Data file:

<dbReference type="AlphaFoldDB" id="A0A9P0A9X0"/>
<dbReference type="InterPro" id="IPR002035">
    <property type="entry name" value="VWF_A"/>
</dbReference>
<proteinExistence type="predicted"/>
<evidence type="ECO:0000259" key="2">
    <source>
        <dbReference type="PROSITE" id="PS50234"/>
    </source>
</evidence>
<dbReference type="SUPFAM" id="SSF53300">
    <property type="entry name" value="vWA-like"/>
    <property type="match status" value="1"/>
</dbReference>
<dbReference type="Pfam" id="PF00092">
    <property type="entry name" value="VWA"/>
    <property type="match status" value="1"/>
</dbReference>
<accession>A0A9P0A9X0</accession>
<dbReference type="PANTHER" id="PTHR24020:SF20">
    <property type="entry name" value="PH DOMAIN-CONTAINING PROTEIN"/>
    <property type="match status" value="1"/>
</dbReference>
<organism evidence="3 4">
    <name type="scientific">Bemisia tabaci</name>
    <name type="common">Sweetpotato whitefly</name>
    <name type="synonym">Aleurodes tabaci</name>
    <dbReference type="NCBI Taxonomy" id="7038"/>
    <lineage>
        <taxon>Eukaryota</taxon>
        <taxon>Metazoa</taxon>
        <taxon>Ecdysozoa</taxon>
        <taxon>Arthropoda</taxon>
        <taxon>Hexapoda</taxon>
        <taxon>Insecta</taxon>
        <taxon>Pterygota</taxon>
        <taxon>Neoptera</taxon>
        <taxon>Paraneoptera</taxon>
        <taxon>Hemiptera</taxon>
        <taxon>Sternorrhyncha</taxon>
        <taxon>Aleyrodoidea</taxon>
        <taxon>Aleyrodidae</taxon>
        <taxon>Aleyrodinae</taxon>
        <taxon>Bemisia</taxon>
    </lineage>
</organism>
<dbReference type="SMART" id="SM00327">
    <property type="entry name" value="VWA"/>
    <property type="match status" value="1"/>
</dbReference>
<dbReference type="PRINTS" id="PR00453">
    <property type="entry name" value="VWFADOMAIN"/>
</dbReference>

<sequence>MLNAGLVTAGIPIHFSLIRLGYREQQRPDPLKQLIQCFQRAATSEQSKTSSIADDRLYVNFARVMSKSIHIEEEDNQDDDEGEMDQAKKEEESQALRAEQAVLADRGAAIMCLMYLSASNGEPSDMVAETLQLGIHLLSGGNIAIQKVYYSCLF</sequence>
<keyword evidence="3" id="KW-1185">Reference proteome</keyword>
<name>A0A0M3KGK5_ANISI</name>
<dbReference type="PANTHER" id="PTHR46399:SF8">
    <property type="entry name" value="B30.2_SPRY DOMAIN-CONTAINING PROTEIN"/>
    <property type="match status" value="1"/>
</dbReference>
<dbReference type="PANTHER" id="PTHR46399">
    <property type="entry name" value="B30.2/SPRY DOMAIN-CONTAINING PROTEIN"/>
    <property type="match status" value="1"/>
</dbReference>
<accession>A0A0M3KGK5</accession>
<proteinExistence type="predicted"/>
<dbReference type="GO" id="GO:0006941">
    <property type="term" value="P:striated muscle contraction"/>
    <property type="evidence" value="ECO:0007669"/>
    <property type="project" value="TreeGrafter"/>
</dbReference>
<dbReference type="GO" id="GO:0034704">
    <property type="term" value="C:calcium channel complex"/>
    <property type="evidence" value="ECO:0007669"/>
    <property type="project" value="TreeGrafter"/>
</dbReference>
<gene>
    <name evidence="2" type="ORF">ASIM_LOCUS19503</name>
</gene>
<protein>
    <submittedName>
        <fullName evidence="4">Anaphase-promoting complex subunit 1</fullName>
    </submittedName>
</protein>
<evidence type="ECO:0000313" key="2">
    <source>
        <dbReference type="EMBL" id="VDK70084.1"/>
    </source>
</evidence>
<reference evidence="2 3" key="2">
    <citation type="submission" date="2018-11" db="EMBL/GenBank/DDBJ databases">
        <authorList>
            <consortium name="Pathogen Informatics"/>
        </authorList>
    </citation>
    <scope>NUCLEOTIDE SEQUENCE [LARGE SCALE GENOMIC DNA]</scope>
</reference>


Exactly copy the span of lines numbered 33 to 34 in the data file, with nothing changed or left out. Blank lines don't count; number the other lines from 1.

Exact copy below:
        <taxon>Arthropoda</taxon>
        <taxon>Hexapoda</taxon>